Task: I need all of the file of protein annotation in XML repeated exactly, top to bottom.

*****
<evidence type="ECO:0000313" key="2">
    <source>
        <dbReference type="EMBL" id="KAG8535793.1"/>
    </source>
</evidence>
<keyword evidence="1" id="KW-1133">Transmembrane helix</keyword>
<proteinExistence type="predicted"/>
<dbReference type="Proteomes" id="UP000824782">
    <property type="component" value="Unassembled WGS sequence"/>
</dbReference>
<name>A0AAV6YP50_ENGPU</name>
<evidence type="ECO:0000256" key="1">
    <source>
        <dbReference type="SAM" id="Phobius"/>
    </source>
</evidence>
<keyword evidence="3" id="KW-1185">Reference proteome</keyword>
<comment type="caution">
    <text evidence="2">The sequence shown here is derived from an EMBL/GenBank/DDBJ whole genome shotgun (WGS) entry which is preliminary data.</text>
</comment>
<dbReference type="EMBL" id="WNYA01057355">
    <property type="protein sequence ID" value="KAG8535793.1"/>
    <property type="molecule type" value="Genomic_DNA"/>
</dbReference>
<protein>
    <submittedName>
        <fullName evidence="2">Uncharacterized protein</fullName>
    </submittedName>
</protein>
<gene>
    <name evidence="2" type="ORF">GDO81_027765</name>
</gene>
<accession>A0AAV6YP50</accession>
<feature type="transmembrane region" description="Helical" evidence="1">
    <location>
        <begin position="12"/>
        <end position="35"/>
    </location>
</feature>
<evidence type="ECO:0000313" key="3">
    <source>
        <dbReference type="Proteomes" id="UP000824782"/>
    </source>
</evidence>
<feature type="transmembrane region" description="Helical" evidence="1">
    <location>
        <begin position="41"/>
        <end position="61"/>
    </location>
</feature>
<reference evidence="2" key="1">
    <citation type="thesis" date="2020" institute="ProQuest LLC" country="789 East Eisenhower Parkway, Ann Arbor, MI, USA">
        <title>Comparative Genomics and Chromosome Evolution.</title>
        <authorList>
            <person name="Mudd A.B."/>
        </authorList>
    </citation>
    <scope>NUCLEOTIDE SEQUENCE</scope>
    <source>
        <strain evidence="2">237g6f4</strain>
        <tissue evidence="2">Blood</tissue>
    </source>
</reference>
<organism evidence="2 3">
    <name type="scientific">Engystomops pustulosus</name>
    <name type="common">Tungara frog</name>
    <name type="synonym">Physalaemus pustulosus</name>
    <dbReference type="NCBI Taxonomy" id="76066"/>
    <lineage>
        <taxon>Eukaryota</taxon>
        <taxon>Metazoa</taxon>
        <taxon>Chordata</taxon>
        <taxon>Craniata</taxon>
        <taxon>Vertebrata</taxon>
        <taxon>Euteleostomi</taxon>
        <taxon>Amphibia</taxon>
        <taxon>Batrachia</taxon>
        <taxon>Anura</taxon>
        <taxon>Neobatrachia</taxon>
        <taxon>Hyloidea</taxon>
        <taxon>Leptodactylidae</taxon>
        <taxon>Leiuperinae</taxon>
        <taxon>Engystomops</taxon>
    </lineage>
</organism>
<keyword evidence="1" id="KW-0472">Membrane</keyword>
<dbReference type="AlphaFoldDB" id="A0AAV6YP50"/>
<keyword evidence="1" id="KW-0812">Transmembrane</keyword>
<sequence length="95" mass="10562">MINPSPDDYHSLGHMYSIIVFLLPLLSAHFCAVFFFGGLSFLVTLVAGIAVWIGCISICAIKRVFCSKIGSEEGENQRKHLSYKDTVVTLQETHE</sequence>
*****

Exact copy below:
<evidence type="ECO:0000313" key="2">
    <source>
        <dbReference type="EMBL" id="KAG8535793.1"/>
    </source>
</evidence>
<keyword evidence="1" id="KW-1133">Transmembrane helix</keyword>
<proteinExistence type="predicted"/>
<dbReference type="Proteomes" id="UP000824782">
    <property type="component" value="Unassembled WGS sequence"/>
</dbReference>
<name>A0AAV6YP50_ENGPU</name>
<evidence type="ECO:0000256" key="1">
    <source>
        <dbReference type="SAM" id="Phobius"/>
    </source>
</evidence>
<keyword evidence="3" id="KW-1185">Reference proteome</keyword>
<comment type="caution">
    <text evidence="2">The sequence shown here is derived from an EMBL/GenBank/DDBJ whole genome shotgun (WGS) entry which is preliminary data.</text>
</comment>
<dbReference type="EMBL" id="WNYA01057355">
    <property type="protein sequence ID" value="KAG8535793.1"/>
    <property type="molecule type" value="Genomic_DNA"/>
</dbReference>
<protein>
    <submittedName>
        <fullName evidence="2">Uncharacterized protein</fullName>
    </submittedName>
</protein>
<gene>
    <name evidence="2" type="ORF">GDO81_027765</name>
</gene>
<accession>A0AAV6YP50</accession>
<feature type="transmembrane region" description="Helical" evidence="1">
    <location>
        <begin position="12"/>
        <end position="35"/>
    </location>
</feature>
<evidence type="ECO:0000313" key="3">
    <source>
        <dbReference type="Proteomes" id="UP000824782"/>
    </source>
</evidence>
<feature type="transmembrane region" description="Helical" evidence="1">
    <location>
        <begin position="41"/>
        <end position="61"/>
    </location>
</feature>
<reference evidence="2" key="1">
    <citation type="thesis" date="2020" institute="ProQuest LLC" country="789 East Eisenhower Parkway, Ann Arbor, MI, USA">
        <title>Comparative Genomics and Chromosome Evolution.</title>
        <authorList>
            <person name="Mudd A.B."/>
        </authorList>
    </citation>
    <scope>NUCLEOTIDE SEQUENCE</scope>
    <source>
        <strain evidence="2">237g6f4</strain>
        <tissue evidence="2">Blood</tissue>
    </source>
</reference>
<organism evidence="2 3">
    <name type="scientific">Engystomops pustulosus</name>
    <name type="common">Tungara frog</name>
    <name type="synonym">Physalaemus pustulosus</name>
    <dbReference type="NCBI Taxonomy" id="76066"/>
    <lineage>
        <taxon>Eukaryota</taxon>
        <taxon>Metazoa</taxon>
        <taxon>Chordata</taxon>
        <taxon>Craniata</taxon>
        <taxon>Vertebrata</taxon>
        <taxon>Euteleostomi</taxon>
        <taxon>Amphibia</taxon>
        <taxon>Batrachia</taxon>
        <taxon>Anura</taxon>
        <taxon>Neobatrachia</taxon>
        <taxon>Hyloidea</taxon>
        <taxon>Leptodactylidae</taxon>
        <taxon>Leiuperinae</taxon>
        <taxon>Engystomops</taxon>
    </lineage>
</organism>
<keyword evidence="1" id="KW-0472">Membrane</keyword>
<dbReference type="AlphaFoldDB" id="A0AAV6YP50"/>
<keyword evidence="1" id="KW-0812">Transmembrane</keyword>
<sequence length="95" mass="10562">MINPSPDDYHSLGHMYSIIVFLLPLLSAHFCAVFFFGGLSFLVTLVAGIAVWIGCISICAIKRVFCSKIGSEEGENQRKHLSYKDTVVTLQETHE</sequence>